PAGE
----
“The thing Netanyahu is changing is the tone. You can see the difference between him and previous prime ministers, and also between him now and him five or 10 years ago. He’s become more and more aggressive and paranoid. And that’s because a lot of norms and working assumptions that we used to have are now divided across a left-right agenda.
“Five, 10, or 20 years ago, things like the desire for peace, coexistence between Israeli Arabs and Israeli Jews, and respect for basic rights were considered common interests across the political spectrum, even if they disagreed on how to achieve it. Now, they’re divided, and it’s Netanyahu who’s pushing the envelope on this, but he’s doing it through deceit and lies. He’s not waving a flag and saying, ‘let’s all be racists, kill all the Arabs, hang all the journalists.’ Instead, he’s using implication and innuendo to send the same message.
“This works for him: if you look at the Noam party, which is very open about saying, ‘We think homosexuals are not normal, we want to ban them,’ they’re not doing well, because most people don’t like hearing that. But Bibi says what’s good for him politically at any given moment, and it’s confusing. That’s what’s causing the deterioration. And there have always been racists and fascists, but high-ranking politicians never spoke like Netanyahu does now.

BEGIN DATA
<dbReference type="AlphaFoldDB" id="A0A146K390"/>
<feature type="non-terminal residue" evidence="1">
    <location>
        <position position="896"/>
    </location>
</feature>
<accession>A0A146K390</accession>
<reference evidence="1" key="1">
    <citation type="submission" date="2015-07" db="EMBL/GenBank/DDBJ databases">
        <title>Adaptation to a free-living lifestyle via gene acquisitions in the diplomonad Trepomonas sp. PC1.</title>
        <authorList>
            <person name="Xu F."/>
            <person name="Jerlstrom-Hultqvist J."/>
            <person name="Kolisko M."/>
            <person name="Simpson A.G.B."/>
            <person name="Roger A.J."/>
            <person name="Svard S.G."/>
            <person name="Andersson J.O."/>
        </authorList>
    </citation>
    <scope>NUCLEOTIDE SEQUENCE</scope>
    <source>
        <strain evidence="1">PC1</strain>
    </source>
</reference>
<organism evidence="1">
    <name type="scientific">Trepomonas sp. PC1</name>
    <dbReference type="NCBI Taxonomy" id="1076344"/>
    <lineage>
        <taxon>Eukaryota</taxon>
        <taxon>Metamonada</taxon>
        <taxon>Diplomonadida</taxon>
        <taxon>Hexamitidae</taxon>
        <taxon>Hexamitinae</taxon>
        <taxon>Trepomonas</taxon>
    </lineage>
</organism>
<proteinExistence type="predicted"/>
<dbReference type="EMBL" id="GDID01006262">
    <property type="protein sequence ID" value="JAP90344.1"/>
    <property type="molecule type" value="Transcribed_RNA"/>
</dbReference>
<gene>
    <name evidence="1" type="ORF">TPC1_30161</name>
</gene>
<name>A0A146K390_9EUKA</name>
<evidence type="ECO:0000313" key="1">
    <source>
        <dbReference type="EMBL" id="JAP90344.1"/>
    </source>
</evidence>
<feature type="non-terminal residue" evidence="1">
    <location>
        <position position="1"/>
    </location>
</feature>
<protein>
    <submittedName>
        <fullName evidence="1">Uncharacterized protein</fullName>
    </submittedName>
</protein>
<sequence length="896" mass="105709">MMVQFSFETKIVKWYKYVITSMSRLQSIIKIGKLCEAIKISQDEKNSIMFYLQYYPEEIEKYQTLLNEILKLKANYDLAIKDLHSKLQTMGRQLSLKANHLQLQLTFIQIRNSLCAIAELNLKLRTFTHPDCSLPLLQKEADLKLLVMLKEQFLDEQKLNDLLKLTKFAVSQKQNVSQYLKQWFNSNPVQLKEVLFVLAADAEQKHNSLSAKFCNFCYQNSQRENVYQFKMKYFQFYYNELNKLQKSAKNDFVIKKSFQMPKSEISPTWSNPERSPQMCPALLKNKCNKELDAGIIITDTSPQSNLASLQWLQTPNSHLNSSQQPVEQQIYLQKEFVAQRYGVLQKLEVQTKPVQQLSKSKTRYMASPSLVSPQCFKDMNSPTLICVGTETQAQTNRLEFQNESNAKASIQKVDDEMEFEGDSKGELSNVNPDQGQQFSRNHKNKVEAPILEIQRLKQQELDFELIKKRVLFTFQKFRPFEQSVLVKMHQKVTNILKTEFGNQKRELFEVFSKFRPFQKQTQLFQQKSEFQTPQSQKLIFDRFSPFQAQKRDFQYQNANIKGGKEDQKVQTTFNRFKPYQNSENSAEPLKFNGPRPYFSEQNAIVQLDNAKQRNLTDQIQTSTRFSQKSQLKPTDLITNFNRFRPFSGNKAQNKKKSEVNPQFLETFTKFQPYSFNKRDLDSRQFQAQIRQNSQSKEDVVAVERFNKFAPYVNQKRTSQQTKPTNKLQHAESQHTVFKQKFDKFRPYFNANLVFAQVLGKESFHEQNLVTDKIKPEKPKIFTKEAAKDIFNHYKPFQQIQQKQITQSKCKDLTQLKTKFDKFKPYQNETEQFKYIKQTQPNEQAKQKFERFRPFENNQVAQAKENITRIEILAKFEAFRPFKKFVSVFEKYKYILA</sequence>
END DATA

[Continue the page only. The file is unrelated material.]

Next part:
“Netanyahu has brought us into this age. But it might have happened without him, because you see it happening in the U.S., in Europe, and all over the world. So, if it wasn’t Netanyahu, perhaps someone else would have got us here.”
You mentioned Trump, and current global trends. Do you think the global rise in authoritarianism is playing a role here?
“Of course it’s related — Netanyahu is learning from Trump and Trump is learning from Netanyahu, and they’re both learning from the experiences of Eastern European populist leaders and dictators, and African dictators. It’s not a secret, because they’re all using the same advisors: George Birnbaum, Aron Shaviv, the late Arthur Finkelstein, etc.”
All three advisors Tausig mentions have counseled Netanyahu. Birnbaum has also advised Viktor Orbán and Ben Carson. Shaviv has advised numerous right-wing leaders in Central and Eastern Europe. Finkelstein advised Orbán, Strom Thurmond, and many other right-wing leaders across a 50-year career.